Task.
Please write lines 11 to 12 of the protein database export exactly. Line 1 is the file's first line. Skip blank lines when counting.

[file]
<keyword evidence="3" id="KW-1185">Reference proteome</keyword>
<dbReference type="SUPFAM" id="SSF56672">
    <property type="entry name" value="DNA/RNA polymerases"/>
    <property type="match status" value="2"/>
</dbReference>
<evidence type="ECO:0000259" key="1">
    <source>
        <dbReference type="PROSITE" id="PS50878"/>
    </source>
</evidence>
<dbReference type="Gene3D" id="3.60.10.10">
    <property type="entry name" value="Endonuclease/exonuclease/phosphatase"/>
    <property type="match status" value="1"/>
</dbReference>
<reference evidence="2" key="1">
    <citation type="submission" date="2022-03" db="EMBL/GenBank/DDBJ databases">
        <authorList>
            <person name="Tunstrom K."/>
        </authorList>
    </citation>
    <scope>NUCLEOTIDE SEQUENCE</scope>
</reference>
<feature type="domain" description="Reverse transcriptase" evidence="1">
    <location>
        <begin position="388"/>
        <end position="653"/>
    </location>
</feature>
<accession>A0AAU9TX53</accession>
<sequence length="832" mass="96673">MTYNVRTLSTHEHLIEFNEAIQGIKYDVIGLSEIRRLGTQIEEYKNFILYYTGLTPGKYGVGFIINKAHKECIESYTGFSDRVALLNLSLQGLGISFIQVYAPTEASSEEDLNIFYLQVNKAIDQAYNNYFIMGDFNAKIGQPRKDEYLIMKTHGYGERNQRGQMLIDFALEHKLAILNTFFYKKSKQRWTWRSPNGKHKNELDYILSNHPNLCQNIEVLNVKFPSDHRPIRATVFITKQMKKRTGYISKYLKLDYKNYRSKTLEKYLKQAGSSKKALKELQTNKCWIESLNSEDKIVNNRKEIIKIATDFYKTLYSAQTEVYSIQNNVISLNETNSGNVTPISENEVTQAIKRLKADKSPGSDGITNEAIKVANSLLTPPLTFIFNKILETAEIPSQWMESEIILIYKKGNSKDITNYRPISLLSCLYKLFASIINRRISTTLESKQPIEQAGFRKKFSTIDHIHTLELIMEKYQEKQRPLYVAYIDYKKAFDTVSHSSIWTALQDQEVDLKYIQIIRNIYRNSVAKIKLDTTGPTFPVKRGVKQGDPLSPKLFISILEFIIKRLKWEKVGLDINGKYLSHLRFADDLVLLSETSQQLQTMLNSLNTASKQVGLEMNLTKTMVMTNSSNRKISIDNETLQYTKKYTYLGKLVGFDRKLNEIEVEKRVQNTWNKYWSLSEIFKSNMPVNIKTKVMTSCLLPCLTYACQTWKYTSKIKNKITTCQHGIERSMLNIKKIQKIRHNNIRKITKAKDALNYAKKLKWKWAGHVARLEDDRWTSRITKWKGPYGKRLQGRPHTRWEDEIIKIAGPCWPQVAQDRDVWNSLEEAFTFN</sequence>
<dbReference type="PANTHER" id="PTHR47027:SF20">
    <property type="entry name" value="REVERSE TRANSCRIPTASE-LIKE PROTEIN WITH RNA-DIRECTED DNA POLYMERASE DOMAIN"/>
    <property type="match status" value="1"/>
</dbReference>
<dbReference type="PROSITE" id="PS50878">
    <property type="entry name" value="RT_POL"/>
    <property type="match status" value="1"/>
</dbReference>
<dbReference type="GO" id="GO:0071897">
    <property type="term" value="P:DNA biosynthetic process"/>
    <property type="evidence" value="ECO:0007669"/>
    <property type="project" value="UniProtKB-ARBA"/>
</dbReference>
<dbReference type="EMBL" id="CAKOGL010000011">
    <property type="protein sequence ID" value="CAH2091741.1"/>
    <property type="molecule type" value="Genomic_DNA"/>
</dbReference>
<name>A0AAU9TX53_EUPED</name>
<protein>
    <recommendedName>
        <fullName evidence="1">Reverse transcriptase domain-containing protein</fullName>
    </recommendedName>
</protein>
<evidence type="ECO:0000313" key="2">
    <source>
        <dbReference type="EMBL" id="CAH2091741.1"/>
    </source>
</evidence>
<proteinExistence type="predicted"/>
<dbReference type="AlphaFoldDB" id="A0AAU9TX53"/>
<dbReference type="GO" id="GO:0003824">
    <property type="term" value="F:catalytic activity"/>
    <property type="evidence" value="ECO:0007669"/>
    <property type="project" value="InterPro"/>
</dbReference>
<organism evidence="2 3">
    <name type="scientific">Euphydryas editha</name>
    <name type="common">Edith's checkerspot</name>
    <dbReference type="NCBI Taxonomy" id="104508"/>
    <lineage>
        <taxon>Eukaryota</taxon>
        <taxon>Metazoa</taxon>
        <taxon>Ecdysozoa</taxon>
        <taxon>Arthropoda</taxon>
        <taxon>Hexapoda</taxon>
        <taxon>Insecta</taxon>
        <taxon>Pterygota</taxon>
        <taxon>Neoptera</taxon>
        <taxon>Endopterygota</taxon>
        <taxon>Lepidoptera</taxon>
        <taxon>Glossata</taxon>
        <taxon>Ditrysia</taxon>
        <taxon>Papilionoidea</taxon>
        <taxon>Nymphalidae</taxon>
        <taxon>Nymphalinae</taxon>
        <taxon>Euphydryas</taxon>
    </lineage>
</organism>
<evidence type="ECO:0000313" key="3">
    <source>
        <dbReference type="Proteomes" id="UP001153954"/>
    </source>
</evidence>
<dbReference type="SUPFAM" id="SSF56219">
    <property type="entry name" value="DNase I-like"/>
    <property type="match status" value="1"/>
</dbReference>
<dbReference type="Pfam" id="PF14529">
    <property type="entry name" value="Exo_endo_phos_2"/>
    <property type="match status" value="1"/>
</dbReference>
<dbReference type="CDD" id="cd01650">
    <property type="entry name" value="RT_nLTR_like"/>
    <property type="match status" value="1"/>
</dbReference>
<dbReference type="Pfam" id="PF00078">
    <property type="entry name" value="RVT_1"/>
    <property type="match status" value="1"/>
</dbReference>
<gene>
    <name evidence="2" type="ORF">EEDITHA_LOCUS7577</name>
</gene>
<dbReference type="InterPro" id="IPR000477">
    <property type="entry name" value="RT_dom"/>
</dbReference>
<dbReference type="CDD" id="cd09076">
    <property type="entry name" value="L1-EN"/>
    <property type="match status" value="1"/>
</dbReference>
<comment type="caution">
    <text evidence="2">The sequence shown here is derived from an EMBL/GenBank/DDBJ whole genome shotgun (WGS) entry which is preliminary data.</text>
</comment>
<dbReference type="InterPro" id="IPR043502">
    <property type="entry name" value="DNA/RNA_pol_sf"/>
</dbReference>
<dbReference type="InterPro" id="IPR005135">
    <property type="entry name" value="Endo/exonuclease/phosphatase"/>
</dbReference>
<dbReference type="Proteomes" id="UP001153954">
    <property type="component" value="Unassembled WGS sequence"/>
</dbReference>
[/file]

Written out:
<dbReference type="Gene3D" id="3.60.10.10">
    <property type="entry name" value="Endonuclease/exonuclease/phosphatase"/>